The Prowler

At issue: High School doesn’t prepare you for college

Caroline Baumker, Editor-In-Chief

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While high school does teach students some important subjects, it does not adequately prepare students for all the rigors of college.

It is true that both high school teachers and college professors help their students when they are confused about something or recommend tutors to them. Compared to high school though, college students are expected to teach themselves more than high school students.

Yes, the professors give lectures that teach their students, but overall, the students are responsible for taking the required notes, reading the textbooks so they know the lesson front to back and ultimately they are now adults who are expected to be able to take care of almost everything. They need to know what is due when, where to look up the dates and assignments with little to no prompting and get it all in on time. There are no exceptions such as IEPs or a 5O4 plan that extends their work time.

In high school homework is a big point, and it is used as a way of enforcing that the students learn the lessons being currently taught. In college outside of maybe a thesis and reading up on textbooks, there is not really much graded homework depending on the class.

Plus, in high school, there is the fact that when a student is failing a class, the teacher will contact the student’s parents or guardians. Additionally, guidance counselors check in on students more often. As for missed assignments, while the opportunity to make them up is available, they can be set at inopportune times or in multiple forms such as writing an essay or performing an oral presentation.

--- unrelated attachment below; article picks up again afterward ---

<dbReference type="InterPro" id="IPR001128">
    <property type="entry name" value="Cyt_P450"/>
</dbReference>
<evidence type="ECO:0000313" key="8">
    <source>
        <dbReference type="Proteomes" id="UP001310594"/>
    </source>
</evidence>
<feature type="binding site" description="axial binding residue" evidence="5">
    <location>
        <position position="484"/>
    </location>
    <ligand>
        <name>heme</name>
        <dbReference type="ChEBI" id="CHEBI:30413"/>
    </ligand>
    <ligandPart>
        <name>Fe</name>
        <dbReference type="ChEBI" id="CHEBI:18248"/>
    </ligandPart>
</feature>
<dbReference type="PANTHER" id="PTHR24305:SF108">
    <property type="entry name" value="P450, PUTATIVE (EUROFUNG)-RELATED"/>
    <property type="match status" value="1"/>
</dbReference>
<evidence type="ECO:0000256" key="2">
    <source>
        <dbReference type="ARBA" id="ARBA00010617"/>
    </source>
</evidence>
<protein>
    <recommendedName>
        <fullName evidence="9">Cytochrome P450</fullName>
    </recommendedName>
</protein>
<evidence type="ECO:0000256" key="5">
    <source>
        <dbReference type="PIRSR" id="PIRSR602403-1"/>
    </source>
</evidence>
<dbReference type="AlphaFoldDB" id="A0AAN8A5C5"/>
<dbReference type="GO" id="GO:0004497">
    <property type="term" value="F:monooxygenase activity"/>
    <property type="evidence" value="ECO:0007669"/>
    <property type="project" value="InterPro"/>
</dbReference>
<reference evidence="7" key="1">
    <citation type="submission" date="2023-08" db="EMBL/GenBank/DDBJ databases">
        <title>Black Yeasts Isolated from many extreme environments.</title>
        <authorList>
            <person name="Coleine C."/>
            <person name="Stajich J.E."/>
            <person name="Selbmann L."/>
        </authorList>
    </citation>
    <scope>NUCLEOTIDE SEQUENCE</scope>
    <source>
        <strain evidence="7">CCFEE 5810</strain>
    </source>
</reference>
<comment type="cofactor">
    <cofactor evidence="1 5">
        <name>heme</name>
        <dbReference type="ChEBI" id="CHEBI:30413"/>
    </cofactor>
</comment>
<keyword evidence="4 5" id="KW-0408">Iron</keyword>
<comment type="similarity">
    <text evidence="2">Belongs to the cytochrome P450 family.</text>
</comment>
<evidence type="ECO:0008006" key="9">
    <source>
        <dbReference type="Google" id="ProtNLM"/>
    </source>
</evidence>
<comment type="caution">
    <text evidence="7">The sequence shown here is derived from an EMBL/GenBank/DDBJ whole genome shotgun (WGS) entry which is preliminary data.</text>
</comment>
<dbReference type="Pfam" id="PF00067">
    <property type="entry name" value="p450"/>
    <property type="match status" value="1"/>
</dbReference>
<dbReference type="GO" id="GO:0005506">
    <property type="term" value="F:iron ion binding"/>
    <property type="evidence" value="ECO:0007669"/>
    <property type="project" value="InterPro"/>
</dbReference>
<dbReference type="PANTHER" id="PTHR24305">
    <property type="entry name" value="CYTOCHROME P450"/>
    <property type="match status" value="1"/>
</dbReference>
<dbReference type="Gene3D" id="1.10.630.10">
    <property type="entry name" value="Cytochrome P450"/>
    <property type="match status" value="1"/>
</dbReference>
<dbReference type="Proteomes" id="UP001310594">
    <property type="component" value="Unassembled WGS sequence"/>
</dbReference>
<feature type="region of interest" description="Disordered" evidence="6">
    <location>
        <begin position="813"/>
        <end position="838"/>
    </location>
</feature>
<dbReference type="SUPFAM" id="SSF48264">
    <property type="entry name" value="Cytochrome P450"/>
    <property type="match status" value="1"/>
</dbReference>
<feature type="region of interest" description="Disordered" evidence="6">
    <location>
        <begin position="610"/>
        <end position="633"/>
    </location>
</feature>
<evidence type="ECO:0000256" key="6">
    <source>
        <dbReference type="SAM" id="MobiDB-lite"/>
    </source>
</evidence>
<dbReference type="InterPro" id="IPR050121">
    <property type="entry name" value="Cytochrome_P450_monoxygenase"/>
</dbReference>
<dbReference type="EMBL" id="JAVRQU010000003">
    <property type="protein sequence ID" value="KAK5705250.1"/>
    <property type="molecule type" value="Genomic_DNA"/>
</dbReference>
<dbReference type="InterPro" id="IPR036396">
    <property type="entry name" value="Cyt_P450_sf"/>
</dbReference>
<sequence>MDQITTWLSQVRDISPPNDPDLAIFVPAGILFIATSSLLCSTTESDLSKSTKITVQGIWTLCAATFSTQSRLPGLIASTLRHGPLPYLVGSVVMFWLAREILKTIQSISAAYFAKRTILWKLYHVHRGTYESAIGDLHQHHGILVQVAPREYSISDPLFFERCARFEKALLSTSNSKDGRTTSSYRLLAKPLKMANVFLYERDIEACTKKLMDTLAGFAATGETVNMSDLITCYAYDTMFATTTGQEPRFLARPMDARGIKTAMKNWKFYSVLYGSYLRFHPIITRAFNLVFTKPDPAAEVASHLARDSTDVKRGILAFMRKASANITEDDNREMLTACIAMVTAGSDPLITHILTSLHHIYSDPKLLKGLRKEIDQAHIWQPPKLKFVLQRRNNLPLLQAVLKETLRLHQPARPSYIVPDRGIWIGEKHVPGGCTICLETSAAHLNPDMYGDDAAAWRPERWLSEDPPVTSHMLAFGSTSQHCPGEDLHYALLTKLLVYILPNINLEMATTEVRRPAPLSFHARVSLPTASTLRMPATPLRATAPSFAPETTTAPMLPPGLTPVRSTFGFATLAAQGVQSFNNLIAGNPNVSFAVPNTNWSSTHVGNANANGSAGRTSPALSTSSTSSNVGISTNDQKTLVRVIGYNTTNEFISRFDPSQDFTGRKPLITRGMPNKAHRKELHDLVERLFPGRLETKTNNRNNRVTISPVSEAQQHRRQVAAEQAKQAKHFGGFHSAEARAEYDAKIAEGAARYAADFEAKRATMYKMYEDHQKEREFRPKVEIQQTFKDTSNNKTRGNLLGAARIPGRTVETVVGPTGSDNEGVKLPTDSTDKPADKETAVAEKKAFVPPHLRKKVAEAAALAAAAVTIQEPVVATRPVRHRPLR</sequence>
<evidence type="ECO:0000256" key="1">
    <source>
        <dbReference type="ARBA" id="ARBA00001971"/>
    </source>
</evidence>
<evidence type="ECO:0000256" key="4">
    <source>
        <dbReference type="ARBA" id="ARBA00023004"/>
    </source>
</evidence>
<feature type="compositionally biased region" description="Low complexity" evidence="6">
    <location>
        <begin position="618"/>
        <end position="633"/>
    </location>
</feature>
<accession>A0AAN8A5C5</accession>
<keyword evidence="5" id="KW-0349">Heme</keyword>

While high school covers a large variety of subjects that are useful to know, not all of it is relevant to all majors or careers. While math is important, a psychology major is not going to be doing geometry every day, and someone studying to become an engineer isn’t going to be analyzing the meaning behind literature passages in the long run.

On the other hand, a computer programmer is going to need to have, at the very least, a bachelor’s degree in computer science, information systems or mathematics because they all go together. They are not required to know how to paint or know what year Alexander Hamilton died unless they choose to take those classes.

It has nothing to do with what they want to achieve in life.

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The student news site of Plainfield North High School
At issue: High School doesn’t prepare you for college